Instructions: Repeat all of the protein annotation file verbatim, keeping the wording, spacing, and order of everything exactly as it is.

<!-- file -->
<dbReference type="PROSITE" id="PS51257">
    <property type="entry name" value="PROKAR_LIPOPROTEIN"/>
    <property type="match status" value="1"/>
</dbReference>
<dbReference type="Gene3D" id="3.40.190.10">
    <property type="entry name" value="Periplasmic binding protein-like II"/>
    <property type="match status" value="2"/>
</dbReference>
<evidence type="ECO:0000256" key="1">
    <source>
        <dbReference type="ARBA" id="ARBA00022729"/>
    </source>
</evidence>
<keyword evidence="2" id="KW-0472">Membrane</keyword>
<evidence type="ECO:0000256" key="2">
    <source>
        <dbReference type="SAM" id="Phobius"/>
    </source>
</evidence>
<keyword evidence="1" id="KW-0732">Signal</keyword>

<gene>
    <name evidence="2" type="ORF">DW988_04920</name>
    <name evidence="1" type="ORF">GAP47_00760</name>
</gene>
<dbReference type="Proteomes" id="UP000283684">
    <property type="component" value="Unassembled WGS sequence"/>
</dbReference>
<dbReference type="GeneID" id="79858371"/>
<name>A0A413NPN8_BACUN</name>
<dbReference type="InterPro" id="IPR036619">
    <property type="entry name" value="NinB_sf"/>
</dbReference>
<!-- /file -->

<dbReference type="PROSITE" id="PS51257">
    <property type="entry name" value="PROKAR_LIPOPROTEIN"/>
    <property type="match status" value="1"/>
</dbReference>
<dbReference type="Gene3D" id="3.40.190.10">
    <property type="entry name" value="Periplasmic binding protein-like II"/>
    <property type="match status" value="2"/>
</dbReference>
<evidence type="ECO:0000256" key="1">
    <source>
        <dbReference type="ARBA" id="ARBA00022729"/>
    </source>
</evidence>
<keyword evidence="2" id="KW-0472">Membrane</keyword>
<evidence type="ECO:0000256" key="2">
    <source>
        <dbReference type="SAM" id="Phobius"/>
    </source>
</evidence>
<keyword evidence="1" id="KW-0732">Signal</keyword>

<gene>
    <name evidence="2" type="ORF">DW988_04920</name>
    <name evidence="1" type="ORF">GAP47_00760</name>
</gene>
<dbReference type="Proteomes" id="UP000283684">
    <property type="component" value="Unassembled WGS sequence"/>
</dbReference>
<dbReference type="GeneID" id="79858371"/>
<name>A0A413NPN8_BACUN</name>
<dbReference type="InterPro" id="IPR036619">
    <property type="entry name" value="NinB_sf"/>
</dbReference>